Written by David Fabian, May 30th, 2017
Small cap stocks are often thought of as the growth engines of strong market cycles. Investment in these companies engenders the notion of higher risk and magnified price fluctuations compared to their larger peers. As a result, these stocks tend to have streaky performance that can experience periods of strong relative gains or lagging returns.
The latter characteristic is what many would use to describe the current price action of exchange-traded funds that track small cap stocks. These passive index funds have meaningfully underperformed traditional large-cap benchmarks as price patterns meander in a sideways trend.
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Written by David Fabian, May 16th, 2017
It’s become difficult to distinguish the efficacy of various index weighting strategies that pervade the ETF universe. Some work best during specific market cycles or are designed to take advantage of distinguishable trends. Others are tailor-made for the long-term with the broad diversification, reasonable costs, and sensible philosophy that investors can identify with.
It’s these latter characteristics that best describe the revenue-weighted index methodology that is delivered by a select group of Oppenheimer funds. The Oppenheimer Large Cap Revenue ETF (RWL) is a fund that was born during the nascent months of the great financial crisis and has risen from those dark times with an impressive track record.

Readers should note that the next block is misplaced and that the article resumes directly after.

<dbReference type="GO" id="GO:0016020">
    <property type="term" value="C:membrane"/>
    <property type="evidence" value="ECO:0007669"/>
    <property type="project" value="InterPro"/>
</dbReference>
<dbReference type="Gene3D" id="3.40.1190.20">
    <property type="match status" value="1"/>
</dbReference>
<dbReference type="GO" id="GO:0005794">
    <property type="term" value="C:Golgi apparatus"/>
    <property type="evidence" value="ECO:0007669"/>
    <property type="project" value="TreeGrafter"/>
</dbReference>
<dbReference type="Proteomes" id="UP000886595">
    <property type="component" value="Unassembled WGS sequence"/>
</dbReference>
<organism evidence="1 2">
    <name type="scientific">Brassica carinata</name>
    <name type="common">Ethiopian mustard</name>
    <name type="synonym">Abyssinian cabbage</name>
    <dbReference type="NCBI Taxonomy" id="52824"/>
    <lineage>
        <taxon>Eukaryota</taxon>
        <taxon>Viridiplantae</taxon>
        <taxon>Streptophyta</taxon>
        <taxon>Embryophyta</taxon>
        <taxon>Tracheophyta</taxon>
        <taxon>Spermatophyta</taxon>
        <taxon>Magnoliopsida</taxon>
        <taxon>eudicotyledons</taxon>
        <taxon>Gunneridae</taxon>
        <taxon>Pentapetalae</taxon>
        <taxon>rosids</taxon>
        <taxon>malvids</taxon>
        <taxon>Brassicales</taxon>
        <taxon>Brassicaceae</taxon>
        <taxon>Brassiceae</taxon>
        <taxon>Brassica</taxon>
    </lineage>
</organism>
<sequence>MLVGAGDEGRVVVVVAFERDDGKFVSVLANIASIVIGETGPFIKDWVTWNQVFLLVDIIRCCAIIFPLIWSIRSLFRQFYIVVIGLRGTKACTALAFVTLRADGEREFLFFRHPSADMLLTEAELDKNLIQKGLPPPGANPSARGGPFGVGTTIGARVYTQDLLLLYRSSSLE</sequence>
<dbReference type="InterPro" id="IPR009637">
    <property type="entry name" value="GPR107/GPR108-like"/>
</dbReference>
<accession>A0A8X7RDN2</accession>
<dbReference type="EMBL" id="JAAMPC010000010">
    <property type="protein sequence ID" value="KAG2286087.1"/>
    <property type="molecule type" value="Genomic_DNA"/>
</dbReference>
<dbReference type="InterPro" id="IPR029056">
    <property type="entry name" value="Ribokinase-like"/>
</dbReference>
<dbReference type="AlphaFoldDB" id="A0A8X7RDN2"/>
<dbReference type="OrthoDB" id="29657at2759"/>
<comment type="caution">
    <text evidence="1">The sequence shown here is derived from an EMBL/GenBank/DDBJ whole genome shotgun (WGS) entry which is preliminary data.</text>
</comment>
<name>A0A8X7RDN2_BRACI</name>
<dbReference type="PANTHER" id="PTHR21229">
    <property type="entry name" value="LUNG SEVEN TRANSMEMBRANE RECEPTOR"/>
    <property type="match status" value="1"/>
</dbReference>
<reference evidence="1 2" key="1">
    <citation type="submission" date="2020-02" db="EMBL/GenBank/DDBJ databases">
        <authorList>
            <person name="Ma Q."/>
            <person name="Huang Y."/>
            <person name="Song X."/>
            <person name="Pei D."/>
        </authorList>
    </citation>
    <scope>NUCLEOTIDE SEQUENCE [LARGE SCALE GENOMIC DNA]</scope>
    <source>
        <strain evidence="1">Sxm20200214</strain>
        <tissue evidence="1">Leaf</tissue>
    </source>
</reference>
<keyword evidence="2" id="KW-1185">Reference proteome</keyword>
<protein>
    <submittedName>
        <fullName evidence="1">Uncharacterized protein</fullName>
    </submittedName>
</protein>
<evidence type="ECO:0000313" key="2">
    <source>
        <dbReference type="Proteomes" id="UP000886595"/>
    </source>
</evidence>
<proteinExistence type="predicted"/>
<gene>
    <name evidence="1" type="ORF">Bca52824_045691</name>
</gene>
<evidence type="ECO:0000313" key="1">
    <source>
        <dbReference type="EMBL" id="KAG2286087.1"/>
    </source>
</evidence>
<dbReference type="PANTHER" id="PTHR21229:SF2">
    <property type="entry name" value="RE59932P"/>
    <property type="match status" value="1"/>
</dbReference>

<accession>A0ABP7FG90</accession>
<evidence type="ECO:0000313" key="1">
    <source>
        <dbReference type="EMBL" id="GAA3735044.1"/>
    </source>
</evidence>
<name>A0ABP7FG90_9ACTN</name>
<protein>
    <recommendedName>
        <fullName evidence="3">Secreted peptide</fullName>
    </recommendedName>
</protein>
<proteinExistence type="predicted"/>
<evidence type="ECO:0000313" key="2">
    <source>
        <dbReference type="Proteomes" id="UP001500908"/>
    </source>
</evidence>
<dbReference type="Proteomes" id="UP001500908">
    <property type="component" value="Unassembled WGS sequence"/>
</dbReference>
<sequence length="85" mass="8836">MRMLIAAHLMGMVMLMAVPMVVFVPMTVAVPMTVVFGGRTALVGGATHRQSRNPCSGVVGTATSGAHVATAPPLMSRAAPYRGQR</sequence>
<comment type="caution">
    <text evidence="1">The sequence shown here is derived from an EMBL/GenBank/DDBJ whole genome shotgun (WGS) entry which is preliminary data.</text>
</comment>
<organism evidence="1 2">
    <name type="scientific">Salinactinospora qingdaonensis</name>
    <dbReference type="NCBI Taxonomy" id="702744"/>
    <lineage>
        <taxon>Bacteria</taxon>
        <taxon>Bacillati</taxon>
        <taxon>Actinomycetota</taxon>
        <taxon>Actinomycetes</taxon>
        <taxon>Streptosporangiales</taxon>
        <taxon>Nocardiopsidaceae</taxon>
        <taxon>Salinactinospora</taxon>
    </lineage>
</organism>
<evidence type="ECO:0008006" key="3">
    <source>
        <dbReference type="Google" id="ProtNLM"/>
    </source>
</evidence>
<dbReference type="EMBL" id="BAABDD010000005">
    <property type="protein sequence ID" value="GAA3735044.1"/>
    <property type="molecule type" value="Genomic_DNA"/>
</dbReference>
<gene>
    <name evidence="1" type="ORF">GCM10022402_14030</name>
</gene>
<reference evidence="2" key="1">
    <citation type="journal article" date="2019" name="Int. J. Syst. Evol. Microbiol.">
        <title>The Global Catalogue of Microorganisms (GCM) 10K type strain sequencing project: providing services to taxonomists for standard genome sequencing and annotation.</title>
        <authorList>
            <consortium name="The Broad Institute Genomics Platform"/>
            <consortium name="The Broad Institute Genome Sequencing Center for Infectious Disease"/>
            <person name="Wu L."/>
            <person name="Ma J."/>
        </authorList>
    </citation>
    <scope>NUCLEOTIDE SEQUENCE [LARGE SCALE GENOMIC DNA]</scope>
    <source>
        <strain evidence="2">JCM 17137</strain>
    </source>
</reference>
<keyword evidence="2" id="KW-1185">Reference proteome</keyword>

Written by David Fabian, February 05th, 2016
State Street has had a tremendous advantage in the exchange-traded fund world by being the first issuer of dedicated sector funds. Their highly successful SPDR sector series debuted in 1998 and has spent nearly two decades building a world-class reputation. Everyone from professional to novice investors respect SPDR ETFs for their liquidity, transparency, low-costs, and tax efficiency. Read more
Written by David Fabian, October 17th, 2015
The PowerShares QQQ (QQQ) is based on the NASDAQ-100 Index, which measures the 100 largest non-financial stocks currently trading on the NASDAQ exchange. Whether by design or practical experience, this index and its affiliated ETF have always been associated with the technology sector. Read more
Written by David Fabian, September 22nd, 2015
Typical benchmarks such as the iShares S&P 500 ETF (IVV) contain a blend of both growth and value companies that are based on characteristics of the companies that comprise the index. A blended mix can create better overall diversification for most ETF investors, yet may not serve the needs of those that are looking to incorporate a specific style or avoid certain sectors.
To address this need, the iShares S&P 500 Growth ETF (IVE) and iShares S&P 500 Value ETF (IVW) contain large-cap companies within the bellwether index that have been designated with a growth or value style. Not surprisingly, the growth index is chocked full of technology, health care and consumer discretionary names. Conversely, the value ETF is loaded with financial, industrial, and energy companies.
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